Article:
What Is Due Diligence? Here’s How I Do It
Chuck has been on a roll lately. Here’s another great article that defines due diligence from a long-term investor’s perspective, and what Chuck does on a regular basis to research companies for potential investment. Great stuff here. After reading this article I’m quite surprised I’ve never written an article on this subject matter myself, so I’ll have to rectify that soon.
How Big Is Your Circle Of Control
MMM reminded us all that we need to waste less energy and time worrying about things we can’t control, and instead use those valuable resources focusing on the things we can control. This is exactly what I’m talking about all the time in regards to investing. People like to read into political situations like the recent government shutdown and pending debt ceiling issues, or watch CNBC all day for macroeconomic news. This is all just a big waste of time, and I’ve recommended since the beginning to ignore all the noise. I rarely discuss macroeconomic news here (like QE, politics, China, etc.) because, in the end, there is nothing you or I can really do about any of this. I instead choose to focus on what I can control: limiting my expenses, maximizing my income and investing in high quality companies at opportune valuations. Focusing on the decisions you can make will limit a lot of heartache and stress that could otherwise be avoided.
Should You Buy Twitter?
Dividend Ninja recently discussed the IPO (Initial Public Offering) of Twitter, and why he’s not interested at this time. I concur with Ninja here. Twitter doesn’t generate a profit, and having a cool platform and lots of users doesn’t equate to being a great investment. Not to mention that there is obviously no dividend here. I’ll stick to my tried-and-true high quality companies with sound economic moats that have a history of paying ever higher dividends. Twitter is popular now, but there was a time not long ago when there was no such thing as a ‘tweet’ and, all the same, there could be an even better service down the road that hasn’t even been invented yet that could disrupt Twitter heavily. Uncertainty creates risk, and I prefer to avoid both as much as possible.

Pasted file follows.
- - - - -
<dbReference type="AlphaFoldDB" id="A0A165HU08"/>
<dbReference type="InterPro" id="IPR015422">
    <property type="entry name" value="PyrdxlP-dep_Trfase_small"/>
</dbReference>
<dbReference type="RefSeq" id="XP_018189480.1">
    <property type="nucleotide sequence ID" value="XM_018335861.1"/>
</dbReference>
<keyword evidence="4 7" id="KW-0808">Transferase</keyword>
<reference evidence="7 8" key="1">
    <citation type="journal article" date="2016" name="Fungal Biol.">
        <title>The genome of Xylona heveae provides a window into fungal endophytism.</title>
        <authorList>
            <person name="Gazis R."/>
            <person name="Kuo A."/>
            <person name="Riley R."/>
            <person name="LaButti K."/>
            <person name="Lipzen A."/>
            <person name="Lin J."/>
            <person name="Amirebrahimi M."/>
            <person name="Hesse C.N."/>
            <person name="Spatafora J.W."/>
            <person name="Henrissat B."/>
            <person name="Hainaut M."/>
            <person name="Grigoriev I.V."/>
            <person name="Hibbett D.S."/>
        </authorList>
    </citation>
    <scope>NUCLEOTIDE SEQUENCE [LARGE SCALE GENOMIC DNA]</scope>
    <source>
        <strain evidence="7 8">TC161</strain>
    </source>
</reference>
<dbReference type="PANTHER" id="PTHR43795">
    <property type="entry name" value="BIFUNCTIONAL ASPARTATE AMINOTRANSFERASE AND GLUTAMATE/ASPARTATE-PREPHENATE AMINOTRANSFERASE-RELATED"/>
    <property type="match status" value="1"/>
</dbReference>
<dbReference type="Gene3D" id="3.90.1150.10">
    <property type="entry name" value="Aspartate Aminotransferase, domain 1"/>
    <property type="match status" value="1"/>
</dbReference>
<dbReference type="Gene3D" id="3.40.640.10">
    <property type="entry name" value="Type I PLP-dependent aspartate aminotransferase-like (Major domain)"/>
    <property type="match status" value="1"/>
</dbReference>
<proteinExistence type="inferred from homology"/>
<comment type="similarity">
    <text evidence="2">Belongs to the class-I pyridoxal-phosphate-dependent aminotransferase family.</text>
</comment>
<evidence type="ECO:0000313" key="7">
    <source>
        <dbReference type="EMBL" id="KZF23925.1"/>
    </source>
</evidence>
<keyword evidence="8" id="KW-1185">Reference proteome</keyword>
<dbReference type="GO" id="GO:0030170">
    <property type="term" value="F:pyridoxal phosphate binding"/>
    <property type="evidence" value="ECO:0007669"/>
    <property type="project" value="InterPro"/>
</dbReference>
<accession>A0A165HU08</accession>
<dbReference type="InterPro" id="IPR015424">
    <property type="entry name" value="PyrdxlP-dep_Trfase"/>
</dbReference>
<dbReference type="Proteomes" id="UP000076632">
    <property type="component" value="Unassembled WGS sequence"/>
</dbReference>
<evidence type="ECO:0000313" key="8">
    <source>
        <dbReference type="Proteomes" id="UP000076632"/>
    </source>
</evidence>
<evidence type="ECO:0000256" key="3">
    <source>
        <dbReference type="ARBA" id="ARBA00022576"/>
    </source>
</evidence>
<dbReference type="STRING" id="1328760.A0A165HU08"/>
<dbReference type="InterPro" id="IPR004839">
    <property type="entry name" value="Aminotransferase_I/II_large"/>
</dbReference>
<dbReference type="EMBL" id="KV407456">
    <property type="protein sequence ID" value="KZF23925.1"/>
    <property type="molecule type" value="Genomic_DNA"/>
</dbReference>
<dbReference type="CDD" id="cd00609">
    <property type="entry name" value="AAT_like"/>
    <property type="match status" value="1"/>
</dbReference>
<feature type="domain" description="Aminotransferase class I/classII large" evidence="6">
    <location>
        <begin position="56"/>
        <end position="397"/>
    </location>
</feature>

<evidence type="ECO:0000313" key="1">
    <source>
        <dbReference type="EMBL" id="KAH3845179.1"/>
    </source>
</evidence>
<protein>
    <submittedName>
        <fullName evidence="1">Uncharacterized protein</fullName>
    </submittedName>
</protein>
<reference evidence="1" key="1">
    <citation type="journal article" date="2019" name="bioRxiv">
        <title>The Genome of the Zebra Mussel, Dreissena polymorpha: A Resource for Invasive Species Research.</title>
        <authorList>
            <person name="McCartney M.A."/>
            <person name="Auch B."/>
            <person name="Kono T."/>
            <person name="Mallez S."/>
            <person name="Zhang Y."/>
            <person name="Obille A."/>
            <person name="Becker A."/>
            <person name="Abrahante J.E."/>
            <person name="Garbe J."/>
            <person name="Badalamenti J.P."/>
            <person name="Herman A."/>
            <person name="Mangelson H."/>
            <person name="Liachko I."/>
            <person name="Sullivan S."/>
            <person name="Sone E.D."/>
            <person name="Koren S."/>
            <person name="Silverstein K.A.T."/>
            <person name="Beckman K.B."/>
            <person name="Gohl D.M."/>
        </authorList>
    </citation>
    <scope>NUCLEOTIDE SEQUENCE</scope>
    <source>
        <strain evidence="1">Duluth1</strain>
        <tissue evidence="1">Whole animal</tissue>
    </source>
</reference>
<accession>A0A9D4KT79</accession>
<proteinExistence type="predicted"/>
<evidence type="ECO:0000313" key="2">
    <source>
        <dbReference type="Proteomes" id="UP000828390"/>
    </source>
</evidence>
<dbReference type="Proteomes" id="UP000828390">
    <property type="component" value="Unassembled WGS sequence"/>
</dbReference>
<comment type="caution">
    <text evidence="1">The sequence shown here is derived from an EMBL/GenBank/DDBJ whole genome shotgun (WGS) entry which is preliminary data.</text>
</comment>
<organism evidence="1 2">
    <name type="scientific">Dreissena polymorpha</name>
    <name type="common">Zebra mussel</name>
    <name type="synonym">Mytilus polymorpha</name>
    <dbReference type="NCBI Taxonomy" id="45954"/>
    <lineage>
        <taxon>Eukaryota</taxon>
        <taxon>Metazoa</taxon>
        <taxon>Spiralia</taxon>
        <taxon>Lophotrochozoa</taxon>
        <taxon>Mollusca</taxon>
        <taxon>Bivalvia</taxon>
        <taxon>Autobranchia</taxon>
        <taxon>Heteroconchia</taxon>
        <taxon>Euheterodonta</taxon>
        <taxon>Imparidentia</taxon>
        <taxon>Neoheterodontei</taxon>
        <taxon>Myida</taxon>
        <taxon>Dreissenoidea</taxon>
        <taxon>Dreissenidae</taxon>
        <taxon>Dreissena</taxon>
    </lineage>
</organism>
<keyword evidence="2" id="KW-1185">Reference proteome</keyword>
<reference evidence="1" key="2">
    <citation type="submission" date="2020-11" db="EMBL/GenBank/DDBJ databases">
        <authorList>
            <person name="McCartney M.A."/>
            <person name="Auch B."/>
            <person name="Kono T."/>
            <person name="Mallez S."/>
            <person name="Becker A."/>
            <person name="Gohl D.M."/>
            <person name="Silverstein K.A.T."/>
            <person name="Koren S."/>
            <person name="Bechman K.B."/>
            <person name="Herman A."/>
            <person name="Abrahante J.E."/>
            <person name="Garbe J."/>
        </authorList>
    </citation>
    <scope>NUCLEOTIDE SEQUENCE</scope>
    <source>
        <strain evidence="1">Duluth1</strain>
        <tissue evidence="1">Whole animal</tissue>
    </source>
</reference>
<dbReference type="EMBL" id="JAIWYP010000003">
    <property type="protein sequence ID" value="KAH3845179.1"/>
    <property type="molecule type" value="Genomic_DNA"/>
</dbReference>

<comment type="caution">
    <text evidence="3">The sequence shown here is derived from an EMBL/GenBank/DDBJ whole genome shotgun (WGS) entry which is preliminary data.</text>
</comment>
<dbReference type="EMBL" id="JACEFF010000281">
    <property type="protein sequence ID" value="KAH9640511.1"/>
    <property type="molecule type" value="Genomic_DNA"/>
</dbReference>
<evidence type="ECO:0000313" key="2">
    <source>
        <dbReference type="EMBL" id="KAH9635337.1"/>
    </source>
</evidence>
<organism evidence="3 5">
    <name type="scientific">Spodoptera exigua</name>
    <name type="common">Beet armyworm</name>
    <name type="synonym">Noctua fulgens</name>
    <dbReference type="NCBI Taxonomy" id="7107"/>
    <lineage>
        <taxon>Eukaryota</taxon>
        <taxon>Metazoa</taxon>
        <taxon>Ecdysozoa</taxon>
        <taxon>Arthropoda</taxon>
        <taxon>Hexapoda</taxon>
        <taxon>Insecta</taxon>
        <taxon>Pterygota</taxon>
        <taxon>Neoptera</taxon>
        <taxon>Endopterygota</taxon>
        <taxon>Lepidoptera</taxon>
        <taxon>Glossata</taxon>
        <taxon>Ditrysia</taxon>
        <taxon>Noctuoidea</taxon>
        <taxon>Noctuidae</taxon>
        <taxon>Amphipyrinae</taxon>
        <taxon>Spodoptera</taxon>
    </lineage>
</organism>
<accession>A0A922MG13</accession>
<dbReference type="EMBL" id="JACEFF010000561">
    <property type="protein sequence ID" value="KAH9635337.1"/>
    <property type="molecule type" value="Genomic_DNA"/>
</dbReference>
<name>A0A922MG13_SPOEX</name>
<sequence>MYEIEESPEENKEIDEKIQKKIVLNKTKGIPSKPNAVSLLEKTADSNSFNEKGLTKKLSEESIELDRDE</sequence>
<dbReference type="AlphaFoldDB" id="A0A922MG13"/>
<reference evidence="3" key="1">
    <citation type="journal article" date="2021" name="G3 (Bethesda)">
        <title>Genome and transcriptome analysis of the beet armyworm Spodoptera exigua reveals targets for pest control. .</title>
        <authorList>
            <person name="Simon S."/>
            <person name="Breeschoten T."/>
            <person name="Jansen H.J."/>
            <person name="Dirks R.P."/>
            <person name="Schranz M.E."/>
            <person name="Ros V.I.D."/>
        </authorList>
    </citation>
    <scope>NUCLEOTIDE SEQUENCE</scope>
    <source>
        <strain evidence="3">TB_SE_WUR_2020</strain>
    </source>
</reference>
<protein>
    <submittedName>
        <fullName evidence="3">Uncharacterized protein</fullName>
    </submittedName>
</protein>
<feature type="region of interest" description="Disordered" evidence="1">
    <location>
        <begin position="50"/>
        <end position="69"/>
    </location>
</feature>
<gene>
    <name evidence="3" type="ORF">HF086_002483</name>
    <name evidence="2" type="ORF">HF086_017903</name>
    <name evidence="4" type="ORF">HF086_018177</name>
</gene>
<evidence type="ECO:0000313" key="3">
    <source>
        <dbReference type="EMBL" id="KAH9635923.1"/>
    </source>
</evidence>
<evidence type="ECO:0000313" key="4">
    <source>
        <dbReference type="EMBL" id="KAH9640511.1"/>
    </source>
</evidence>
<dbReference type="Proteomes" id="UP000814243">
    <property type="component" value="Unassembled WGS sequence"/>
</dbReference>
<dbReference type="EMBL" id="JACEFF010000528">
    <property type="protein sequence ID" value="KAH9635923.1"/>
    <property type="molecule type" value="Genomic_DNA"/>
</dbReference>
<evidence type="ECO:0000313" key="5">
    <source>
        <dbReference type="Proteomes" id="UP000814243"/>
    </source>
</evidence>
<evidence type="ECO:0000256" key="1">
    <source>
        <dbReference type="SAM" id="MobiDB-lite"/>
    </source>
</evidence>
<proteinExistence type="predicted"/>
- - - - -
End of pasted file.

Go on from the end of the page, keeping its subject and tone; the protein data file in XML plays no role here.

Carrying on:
You don’t need to be Financially Independent to Retire Early
Joe highlighted that it’s possible to quit your full-time job before you’re actually financially independent and ‘coast’ to FI. Part-time jobs are an easy way to bridge the gap between the passive income you have already been able to generate and the likely lowered expenses you have on a recurring basis. In addition, one can easily concentrate more of their available free time (now that you’re not working full-time any more) into hobbies and parlay that into a possible side income as well. The possibilities are endless, and the more I think about it the more I like this idea!
10 Years and A Day
Jeremy summed up how 10 years of relative sacrifice allowed him a lifetime of opportunity via travel and freedom. He figured out early on that the lower he could get his expenses, the more he could save and therefore the earlier he could quit his job and focus on his passions. That sounds like someone else I know…
A Real Dividend Growth Machine: Q3 2013 Review
DGM reviews his portfolio over the third quarter of 2013 and it looks like he had another very successful run. He’s built a robust machine and it’s spitting out ever greater output over time. Fantastic stuff!
Semi Recent Buys
Passive Income Pursuit reviews some of his recent stock purchases. He added to his positions in The Procter & Gamble Company (PG) and Baxter International Inc. (BAX), a company I recently invested in. Some fine purchases here, and I hope to also add to my positions with both of these companies sooner rather than later.
21 Dividend Champions Poised to Boost Payouts
David Fish highlighted a great list of 21 Dividend Champions (25 or more straight years of dividend growth) that are poised to raise their payouts soon. As always, David Fish’s work is most appreciated!
Full Disclosure: Long AFL, PG, BAX
Thanks for reading.
Photo Credit: Benoit Mahe